Something happened that I thought I would never see in my lifetime. On July 5, Sweden and Finland signed accession protocols to begin the process of joining NATO. Full Swedish and Finnish membership in the Atlantic Alliance is likely before the end of the year.
This expansion of NATO is, to me, nothing short of epoch-making. Back in the 1980s, when I was just starting my career, I worked for the RAND Corporation. While there, I became, almost by default (no one else was interested), RAND’s resident Nordic security specialist.
I made my first trip to Sweden in 1986 and my first to Finland in 1987, during the bad old days of the Cold War. Even though both countries at the time faced a huge military threat from the Soviet Union (together with its Warsaw Pact allies), leaders in Stockholm and Helsinki stuck to their guns when it came to being fiercely neutral and nonaligned.
For most, the idea of NATO membership was apostasy, bordering on treason. Especially among Sweden’s main political party, the Social Democrats, nonalignment was practically a religion.
The end of the Cold War saw Sweden and Finland moving steadily toward the West, both joining the European Union in 1995 and NATO’s Partnership for Peace a few years ago. After Russia annexed Crimea in 2014, these countries edged even closer westward, participating in joint military exercises with NATO troops and even hosting foreign soldiers on their soil.
Nevertheless, NATO membership was the final taboo, and to see such a sea-change in Swedish and Finnish attitudes toward the Atlantic Alliance—and in such a short time—is stunning. It completely changes the political-military map of Europe and rededicates the Western world to the ideal of securing and defending liberal democracy.
Of course, Russian President Vladimir Putin and his Moscow goons are furious. Finland alone adds about 830 miles long to NATO’s border with Russia. Of course, the Baltic states of Estonia, Latvia, and Lithuania, along with Poland—all four members of NATO—also share a border with Russia, and Moscow never complained when they joined.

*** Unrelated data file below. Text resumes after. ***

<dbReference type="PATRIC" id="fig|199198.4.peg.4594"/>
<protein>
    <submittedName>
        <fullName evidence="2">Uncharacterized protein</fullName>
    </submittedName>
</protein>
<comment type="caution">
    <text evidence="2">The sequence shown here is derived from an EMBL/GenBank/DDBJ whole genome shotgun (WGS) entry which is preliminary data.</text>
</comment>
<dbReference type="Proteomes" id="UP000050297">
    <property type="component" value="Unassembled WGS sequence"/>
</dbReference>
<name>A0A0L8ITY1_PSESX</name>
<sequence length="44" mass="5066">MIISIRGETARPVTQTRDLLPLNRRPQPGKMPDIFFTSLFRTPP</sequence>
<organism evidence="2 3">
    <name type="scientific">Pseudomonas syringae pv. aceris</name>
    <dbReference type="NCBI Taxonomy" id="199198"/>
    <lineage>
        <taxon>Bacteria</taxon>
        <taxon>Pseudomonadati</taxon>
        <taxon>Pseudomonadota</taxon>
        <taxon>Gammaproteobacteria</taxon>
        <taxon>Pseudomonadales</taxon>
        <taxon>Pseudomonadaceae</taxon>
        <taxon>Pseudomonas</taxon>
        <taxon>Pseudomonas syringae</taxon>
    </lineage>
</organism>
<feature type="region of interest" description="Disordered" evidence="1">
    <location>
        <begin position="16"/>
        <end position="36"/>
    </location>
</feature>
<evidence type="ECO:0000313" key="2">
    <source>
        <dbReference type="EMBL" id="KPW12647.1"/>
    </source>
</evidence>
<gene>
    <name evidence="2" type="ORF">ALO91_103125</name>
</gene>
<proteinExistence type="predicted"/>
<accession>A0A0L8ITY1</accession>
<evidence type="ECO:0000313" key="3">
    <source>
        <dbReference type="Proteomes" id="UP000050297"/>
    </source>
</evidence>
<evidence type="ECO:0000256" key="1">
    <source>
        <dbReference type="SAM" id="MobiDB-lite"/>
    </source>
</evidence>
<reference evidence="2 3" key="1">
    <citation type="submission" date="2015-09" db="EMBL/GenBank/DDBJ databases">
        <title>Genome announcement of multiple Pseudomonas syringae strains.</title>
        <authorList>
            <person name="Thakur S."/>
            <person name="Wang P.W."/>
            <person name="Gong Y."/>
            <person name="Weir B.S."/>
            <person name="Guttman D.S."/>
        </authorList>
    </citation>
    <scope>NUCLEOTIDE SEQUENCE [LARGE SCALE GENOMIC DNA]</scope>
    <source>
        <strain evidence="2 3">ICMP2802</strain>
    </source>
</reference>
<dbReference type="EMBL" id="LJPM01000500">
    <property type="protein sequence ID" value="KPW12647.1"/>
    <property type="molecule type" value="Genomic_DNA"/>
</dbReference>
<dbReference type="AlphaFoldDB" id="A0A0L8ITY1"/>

Moscow has only itself to blame. Even during the Cold War—a much tenser time between East and West than even today—Sweden and Finland were prepared to stick with neutrality so long as the threat, while potent, was putative and conjectural. Even when outright incursions of their territory took place—such as infiltrations by Soviet submarines into Swedish waters, as epitomized by the 1981 “Whiskey on the Rocks” incident, when a Soviet sub ran aground not far from a Swedish naval base—these countries did not abandon their core principles of nonalignment and neutrality.
Of course, it helps that Russia today is being transparent in its aggression, as well as showing itself to be so obviously weak militarily. The groundless invasion of Ukraine has exposed Russia as being in the thrall of Putin’s “personalist” dictatorship; governance in Russia has been reduced to regime survival and infusing slavish loyalty to Putin himself. At the same time, it is said that personalist dictatorships are more prone to starting wars.
(Soviet collective leadership after Joseph Stalin was generally more cautious, although this didn’t prevent the Soviets from engaging in such fiascos as invading Afghanistan.)
At the same time, the Russo-Ukraine War has shown up the Russian war machine for the paper tiger that it is. All the talk in the 2010s about Russia “turning a corner” regarding military modernization or the Russian armed forces benefitting “from more than a decade of investment and reform” has been exposed as nonsense.
The Russian military is a huge Potemkin village. Conscripts, which make up the bulk of the Russian army, were shown to be inadequately trained, equipped, and led. Logistics is practically nonexistent. The Russian air force is nowhere to be seen.
Of course, Russia is not yet beaten, but the Russo-Ukraine War shows that it can be stood up to. Furthermore, the war shows the value of strength in numbers. These factors were key to convincing Sweden and Finland to finally sign on to NATO membership.
Here again, we see the law of unintended consequences coming into play. Too often, personalist dictatorships make the classic mistake of viewing democracies—since they are often internally wracked with political divisions—as weak and, therefore, easy pickings. They fail to see, time and again, how quickly and how closely such democracies can coalesce when faced with external existential threats.
None of these arguments are new, but they often have to be relearned by both sides. And it is not just Russia that is getting schooled. China, too, resembles a personalist dictatorship centered around Xi Jinping; they don’t call him the “president of everything” for no reason. And leaders with no significant checks on their rule too often end up engaging in foolhardy behavior.
Communist China’s aggressive behavior in the Taiwan Strait, the South China Sea, and elsewhere has created a predictable backlash. Beijing may oppose an Asian version of NATO, but that could be just what it is getting; certainly, NATO is increasingly keen to reach out to fellow democracies in the Asia-Pacific. NATO expansion could be having much wider repercussions than might be believed.